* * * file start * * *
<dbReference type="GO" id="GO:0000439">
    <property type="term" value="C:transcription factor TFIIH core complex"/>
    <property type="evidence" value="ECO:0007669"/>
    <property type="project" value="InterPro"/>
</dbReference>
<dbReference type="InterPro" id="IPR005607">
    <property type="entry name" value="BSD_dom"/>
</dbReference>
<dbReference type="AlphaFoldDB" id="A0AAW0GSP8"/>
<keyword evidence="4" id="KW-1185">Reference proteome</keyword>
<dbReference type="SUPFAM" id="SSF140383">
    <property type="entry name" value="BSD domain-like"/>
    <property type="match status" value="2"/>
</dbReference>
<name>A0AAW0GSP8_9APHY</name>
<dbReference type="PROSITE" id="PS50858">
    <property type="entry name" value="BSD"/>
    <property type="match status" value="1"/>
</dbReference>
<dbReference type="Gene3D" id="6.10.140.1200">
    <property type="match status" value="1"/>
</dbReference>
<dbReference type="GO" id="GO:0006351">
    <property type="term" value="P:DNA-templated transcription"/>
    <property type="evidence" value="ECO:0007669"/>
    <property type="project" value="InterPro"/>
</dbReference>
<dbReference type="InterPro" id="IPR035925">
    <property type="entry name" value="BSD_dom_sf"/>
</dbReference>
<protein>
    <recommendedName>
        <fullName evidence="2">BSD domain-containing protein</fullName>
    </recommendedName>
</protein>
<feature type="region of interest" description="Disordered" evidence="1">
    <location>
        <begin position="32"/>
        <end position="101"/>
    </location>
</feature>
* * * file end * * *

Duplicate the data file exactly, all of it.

<dbReference type="GO" id="GO:0000439">
    <property type="term" value="C:transcription factor TFIIH core complex"/>
    <property type="evidence" value="ECO:0007669"/>
    <property type="project" value="InterPro"/>
</dbReference>
<dbReference type="InterPro" id="IPR005607">
    <property type="entry name" value="BSD_dom"/>
</dbReference>
<dbReference type="AlphaFoldDB" id="A0AAW0GSP8"/>
<keyword evidence="4" id="KW-1185">Reference proteome</keyword>
<dbReference type="SUPFAM" id="SSF140383">
    <property type="entry name" value="BSD domain-like"/>
    <property type="match status" value="2"/>
</dbReference>
<name>A0AAW0GSP8_9APHY</name>
<dbReference type="PROSITE" id="PS50858">
    <property type="entry name" value="BSD"/>
    <property type="match status" value="1"/>
</dbReference>
<dbReference type="Gene3D" id="6.10.140.1200">
    <property type="match status" value="1"/>
</dbReference>
<dbReference type="GO" id="GO:0006351">
    <property type="term" value="P:DNA-templated transcription"/>
    <property type="evidence" value="ECO:0007669"/>
    <property type="project" value="InterPro"/>
</dbReference>
<dbReference type="InterPro" id="IPR035925">
    <property type="entry name" value="BSD_dom_sf"/>
</dbReference>
<protein>
    <recommendedName>
        <fullName evidence="2">BSD domain-containing protein</fullName>
    </recommendedName>
</protein>
<feature type="region of interest" description="Disordered" evidence="1">
    <location>
        <begin position="32"/>
        <end position="101"/>
    </location>
</feature>